As a person with celiac disease, you are probably not thinking about whether or not you will ever develop heart disease. A relatively new area of research concerns the relationship between the two conditions. The question is whether or not people with CD are at higher risk for developing ischemic heart disease. This is the type of heart disease that goes along with high blood pressure, high cholesterol, diabetes, smoking and obesity, which causes one out every five deaths in the United States.
It might even seem logical to think that some people with CD would be at lower risk of heart disease, especially those who have lost weight. Obesity is a risk factor by itself, which they do not have. Those who are not overweight are usually less likely to have type 2 diabetes, among other things.
But the damage in celiac disease is not confined to the intestine. People with celiac disease are more likely to have type 1 diabetes, because the two problems are genetically related. Type 1 diabetes is usually more severe than type 2. It comes on earlier in life, especially in people with celiac disease, and that increases the risk of heart disease.
Researchers do not know how these risk factors add up for people with celiac disease. Studies in the past have not all found the same thing. There is research that shows an increased risk of heart disease in patients with CD, but there are some studies that have not shown an increased risk.
A large study was undertaken to try and determine if CD puts a person at higher risk of developing heart disease. It was done in Sweden, which keeps track of many of its citizens with CD in a national registry. This means that the size of the group studied was big enough to show statistically significant results.
There were three groups in this study. All had positive blood tests for celiac disease. One group consisted of over 28,000 people diagnosed with CD by biopsies that showed villous atrophy. A second group of over 12,000 people had biopsies showing inflammation but not villous atrophy. The third group (3,658 people) was made up of people who had undergone biopsy showing no abnormalities in the small intestine.
These groups were chosen for two purposes. The primary focus of the research was to determine the risk of heart disease among people with celiac disease. The second was to gather information on people with what has been called latent celiac disease. People in this group have abnormal blood tests but no villous atrophy on biopsy. The researchers were also looking at the risk of heart disease in people with latent CD, either with inflammation on biopsy or with normal biopsies.
Biopsies from a total of just under 290,000 people were available and reviewed. Biopsy results were linked with serology results to categorize them. The researchers only used data from people who had undergone all the necessary tests, meaning small intestinal biopsy and blood tests for celiac disease.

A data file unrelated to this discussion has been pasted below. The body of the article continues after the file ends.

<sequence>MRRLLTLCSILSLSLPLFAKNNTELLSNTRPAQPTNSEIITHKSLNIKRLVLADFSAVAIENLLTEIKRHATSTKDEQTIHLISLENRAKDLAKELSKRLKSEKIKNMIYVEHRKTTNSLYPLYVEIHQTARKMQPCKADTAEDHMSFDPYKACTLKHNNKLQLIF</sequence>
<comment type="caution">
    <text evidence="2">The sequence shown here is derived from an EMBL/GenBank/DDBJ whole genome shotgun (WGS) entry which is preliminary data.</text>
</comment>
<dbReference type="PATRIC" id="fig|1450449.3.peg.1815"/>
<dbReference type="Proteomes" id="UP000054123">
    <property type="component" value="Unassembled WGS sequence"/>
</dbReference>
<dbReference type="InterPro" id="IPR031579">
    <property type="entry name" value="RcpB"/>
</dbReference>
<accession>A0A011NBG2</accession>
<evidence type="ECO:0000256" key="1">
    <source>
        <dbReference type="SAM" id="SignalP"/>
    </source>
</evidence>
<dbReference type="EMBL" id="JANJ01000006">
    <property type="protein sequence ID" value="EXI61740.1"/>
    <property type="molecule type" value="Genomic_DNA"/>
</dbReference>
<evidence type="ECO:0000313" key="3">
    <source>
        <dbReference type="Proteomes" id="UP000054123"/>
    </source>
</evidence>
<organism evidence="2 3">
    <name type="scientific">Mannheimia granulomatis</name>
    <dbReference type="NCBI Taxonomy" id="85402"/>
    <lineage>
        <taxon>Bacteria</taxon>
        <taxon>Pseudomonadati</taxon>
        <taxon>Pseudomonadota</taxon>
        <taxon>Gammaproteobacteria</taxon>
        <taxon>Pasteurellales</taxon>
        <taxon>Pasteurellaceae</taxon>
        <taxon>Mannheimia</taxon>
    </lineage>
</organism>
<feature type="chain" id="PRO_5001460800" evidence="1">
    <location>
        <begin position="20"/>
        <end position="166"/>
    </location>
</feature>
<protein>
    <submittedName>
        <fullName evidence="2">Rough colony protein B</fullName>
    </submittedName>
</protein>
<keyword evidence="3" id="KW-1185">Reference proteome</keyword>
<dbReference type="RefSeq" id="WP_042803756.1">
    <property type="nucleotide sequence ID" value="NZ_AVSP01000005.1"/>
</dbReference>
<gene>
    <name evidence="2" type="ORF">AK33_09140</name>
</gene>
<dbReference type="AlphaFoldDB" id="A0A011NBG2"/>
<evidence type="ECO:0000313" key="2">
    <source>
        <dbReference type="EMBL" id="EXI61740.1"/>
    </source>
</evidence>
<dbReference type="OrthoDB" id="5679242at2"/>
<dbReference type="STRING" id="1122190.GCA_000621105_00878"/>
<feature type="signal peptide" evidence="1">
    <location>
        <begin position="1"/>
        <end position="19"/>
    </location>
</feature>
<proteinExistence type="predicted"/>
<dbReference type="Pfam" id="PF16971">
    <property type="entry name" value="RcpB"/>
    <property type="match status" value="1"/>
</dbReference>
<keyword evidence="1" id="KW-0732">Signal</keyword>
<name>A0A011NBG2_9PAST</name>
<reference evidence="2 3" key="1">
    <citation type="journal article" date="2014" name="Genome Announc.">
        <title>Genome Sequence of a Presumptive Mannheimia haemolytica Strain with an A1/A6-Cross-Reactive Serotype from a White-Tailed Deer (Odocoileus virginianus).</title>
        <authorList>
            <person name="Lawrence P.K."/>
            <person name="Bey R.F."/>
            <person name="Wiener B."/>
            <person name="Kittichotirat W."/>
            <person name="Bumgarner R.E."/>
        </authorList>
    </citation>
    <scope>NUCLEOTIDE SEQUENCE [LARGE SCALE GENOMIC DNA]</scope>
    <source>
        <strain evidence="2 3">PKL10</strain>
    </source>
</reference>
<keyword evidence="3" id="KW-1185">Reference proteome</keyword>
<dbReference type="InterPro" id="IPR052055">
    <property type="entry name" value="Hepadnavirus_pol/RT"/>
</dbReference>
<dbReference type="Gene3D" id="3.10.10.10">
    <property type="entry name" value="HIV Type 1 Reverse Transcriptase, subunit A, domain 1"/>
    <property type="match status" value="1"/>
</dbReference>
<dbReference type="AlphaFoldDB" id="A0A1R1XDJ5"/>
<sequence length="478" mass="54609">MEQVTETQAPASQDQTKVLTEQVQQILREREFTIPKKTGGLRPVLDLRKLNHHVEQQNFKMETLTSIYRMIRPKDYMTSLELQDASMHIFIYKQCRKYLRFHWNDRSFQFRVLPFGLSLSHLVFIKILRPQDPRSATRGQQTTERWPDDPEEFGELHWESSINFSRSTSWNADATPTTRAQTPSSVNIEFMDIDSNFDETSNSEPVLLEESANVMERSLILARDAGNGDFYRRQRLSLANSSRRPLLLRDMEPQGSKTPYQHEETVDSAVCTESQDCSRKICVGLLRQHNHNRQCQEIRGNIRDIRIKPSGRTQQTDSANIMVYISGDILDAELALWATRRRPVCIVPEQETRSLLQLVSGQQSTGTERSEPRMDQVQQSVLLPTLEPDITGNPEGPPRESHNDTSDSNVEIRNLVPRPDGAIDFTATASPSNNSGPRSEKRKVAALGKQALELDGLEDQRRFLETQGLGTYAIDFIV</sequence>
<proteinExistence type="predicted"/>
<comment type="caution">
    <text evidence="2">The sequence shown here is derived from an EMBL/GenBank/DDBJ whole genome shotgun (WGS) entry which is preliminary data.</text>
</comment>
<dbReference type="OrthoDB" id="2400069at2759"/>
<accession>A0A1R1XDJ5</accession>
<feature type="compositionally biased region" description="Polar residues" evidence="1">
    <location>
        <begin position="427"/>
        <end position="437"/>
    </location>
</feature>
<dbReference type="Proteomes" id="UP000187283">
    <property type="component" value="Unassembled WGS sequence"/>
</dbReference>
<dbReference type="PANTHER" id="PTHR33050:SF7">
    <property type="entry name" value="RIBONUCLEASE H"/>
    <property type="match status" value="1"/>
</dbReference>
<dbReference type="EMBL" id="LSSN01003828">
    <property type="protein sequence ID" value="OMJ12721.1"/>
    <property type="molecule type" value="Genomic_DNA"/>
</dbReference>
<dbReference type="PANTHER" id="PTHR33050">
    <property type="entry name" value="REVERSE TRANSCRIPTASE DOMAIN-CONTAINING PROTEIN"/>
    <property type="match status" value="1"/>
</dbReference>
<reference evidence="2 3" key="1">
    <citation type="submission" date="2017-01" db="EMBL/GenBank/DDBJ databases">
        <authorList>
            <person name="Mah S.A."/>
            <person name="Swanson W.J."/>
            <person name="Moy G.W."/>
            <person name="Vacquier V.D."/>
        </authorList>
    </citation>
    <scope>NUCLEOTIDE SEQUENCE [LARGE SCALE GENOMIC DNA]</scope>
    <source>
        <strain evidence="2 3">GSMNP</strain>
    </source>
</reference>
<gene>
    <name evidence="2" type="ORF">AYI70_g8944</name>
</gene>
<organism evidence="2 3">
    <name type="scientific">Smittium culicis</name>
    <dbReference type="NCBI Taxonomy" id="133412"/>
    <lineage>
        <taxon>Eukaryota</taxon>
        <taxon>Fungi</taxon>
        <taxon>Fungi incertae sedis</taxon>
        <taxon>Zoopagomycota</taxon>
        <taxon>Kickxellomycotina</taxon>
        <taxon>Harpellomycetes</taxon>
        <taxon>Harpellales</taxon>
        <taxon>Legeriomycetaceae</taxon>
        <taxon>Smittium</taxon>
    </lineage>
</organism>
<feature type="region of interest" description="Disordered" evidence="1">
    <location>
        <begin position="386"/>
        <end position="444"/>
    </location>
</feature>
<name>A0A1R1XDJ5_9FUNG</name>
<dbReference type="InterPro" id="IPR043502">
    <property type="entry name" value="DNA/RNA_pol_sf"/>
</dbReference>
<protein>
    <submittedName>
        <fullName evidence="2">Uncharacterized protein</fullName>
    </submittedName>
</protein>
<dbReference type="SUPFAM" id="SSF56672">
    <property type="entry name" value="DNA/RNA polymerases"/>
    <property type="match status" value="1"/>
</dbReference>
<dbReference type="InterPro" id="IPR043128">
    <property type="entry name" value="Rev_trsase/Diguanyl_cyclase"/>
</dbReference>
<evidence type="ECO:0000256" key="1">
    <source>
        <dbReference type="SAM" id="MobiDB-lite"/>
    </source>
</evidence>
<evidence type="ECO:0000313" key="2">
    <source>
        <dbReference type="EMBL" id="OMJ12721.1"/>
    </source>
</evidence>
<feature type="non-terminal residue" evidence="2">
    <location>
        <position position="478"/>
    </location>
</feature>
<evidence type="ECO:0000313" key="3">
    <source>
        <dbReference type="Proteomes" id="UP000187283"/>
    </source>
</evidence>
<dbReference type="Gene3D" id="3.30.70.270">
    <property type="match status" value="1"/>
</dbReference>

A reference group was set up for each of the three categories, made up of people that were matched by other characteristics such as age, sex, and where they lived. None had ever been biopsied for celiac disease. There were almost 230,000 people in this group. Their rate of heart disease would be compared with the rate in the other groups.
Heart disease was defined as heart attacks, angina pectoris (chest pain due to coronary heart disease) and death from heart disease. The numbers of people with these diagnoses are known in Sweden, and expected rates can be estimated.
The rates of heart disease in the three groups of patients were calculated. There were more than expected people with heart disease in all three groups. The increased risk of heart disease was in the range of 20% to 30%. The risk of death due to heart disease was similarly increased, but only in those with biopsy abnormalities. The risk was highest in the first year after diagnosis. Rates were then similar to other people of the same age and other risk factors, until 5 years or more after diagnosis. After that time, there was more heart disease in the people with celiac disease who had villous atrophy or inflammation on biopsy, but no increased risk in those with normal biopsies.
The increase in heart disease was 19% in patients diagnosed with celiac disease and villous atrophy on intestinal biopsy. The increase in patients with positive blood tests for celiac disease and inflammation on biopsy was even higher, at 28%.
The authors of this study noted that inflammation is present in celiac disease, and that heart disease is more common in people with other causes of inflammation like autoimmune diseases.
More research needs to be done to see if this risk exists in other populations. Studies in which people diagnosed with celiac disease are followed forward will give more specific and accurate information.
What Should I Do?
Rather than waiting, people with celiac disease and their doctors need to be aware of this possible risk. They should be screened for other risk factors, and treated if necessary, for high blood pressure, elevated cholesterol, anemia, and anything else that can increase the risk of heart disease.
Since treating underlying conditions helps decrease heart disease in the general population, it should also help people with celiac disease. If the excess risk is due to the disease itself, it will be important to discover if staying on a gluten-free diet lowers the risk. The gluten-free diet decreases inflammation in the intestines, and if that is the reason for the increased risk, the diet should help.
This study underscores the importance of looking at the overall health of anyone with celiac disease and trying to make sure other problems are evaluated and treated. If you have celiac disease, this information should make you want to follow the gluten-free diet for yet another reason.